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When a moderate-sized M-class flare erupted from the Sun on May 17, it sent out a barrage of high-energy solar particles that belied its initial intensity. These particles traveled at nearly the speed of light, crossing the 93 million miles between the Sun and Earth in a mere 20 minutes and impacting our atmosphere, causing cascades of neutrons to reach the ground — a rare event known as a ground level enhancement, or GLE.

The first such event since 2006, the GLE was recorded by a joint Russian/Italian spacecraft called PAMELA and is an indicator that the peak of solar maximum is on the way.

The PAMELA spacecraft — which stands for Payload for Antimatter-Matter Exploration and Light-nuclei Astrophysics — is designed to detect high-energy cosmic rays streaming in from intergalactic space. But on May 17, scientists from NASA’s Goddard Space Flight Center convinced the Russian team  in charge of PAMELA to grab data from the solar event occurring much closer to home.

This graph shows the neutrons detected by a neutron detector at the University of Oulu in Finland from May 16 through May 18, 2012. (University of Oulu/NASA's Integrated Space Weather Analysis System)

The result: the first observations from space of the solar particles that trigger the neutron storms that make up a GLE. Scientists hope to use the data to learn more about how GLEs are created, and why the May 17 “moderate” solar flare ended up making one.

“Usually we would expect this kind of ground level enhancement from a giant coronal mass ejection or a big X-class flare,” said Georgia de Nolfo, a space scientist at NASA’s Goddard Space Flight Center. “So not only are we really excited that we were able to observe these particularly high energy particles from space, but we also have a scientific puzzle to solve.”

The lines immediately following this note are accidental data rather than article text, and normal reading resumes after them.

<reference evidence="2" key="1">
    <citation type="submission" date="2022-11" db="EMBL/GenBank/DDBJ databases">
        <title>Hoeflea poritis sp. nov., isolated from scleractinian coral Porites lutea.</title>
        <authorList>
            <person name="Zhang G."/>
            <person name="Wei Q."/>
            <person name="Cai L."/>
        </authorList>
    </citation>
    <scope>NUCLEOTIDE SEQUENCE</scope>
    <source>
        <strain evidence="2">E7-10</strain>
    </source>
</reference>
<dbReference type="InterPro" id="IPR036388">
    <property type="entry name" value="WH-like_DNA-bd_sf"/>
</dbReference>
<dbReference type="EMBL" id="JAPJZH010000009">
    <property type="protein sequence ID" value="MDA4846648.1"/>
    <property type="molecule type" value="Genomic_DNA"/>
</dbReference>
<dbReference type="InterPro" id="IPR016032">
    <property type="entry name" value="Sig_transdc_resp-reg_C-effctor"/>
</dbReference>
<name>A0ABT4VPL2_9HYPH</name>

Fewer than 100 GLEs have been recorded in the last 70 years, with the most powerful having occurred on February 23, 1956. Like most energetic solar outbursts, GLEs can have disruptive effects on sensitive electronics in orbit as well as on the ground, and based on recent studies may even have adverse effects on cellular systems and development.

The M-class flare from AR 1476 on May 17, 2012 (at right) Courtesy NASA/SDO and the AIA science team.

Read more on the NASA news release here.

How Big Are Sunspots?

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The short answer? Really big. The long answer? Really, really big.

The image above shows sunspot regions in comparison with the sizes of Earth and Jupiter, demonstrating the sheer enormity of these solar features.

Sunspots are regions where the Sun’s internal magnetic fields rise up through its surface layers, preventing convection from taking place and creating cooler, optically darker areas. They often occur in pairs or clusters, with individual spots corresponding to the opposite polar ends of magnetic lines.

(Read “What Are Sunspots?”)

The image on the left was acquired by NASA’s Solar Dynamics Observatory on May 11, 2012, showing Active Region 11476. The one on the right comes courtesy of the Carnegie Institution of Washington, and shows the largest sunspot ever captured on film, AR 14886. It was nearly the diameter of Jupiter — 88,846 miles (142,984 km)!

“The largest sunspots tend to occur after solar maximum and the larger sunspots tend to last longer as well,” writes SDO project scientist Dean Pesnell on the SDO is GO blog. “As we move through solar maximum in the northern hemisphere and look to the south to pick up the slack there should be plenty of sunspots to watch rotate by SDO.”

Sunspots are associated with solar flares and CMEs, which can send solar storms our way and negatively affect satellite operation and impact communications and sensitive electronics here on Earth. As we approach the peak of the current solar maximum cycle, it’s important to keep an eye — or a Solar Dynamics Observatory! — on the increasing activity of our home star.

(Image credit: NASA/SDO and the Carnegie Institution)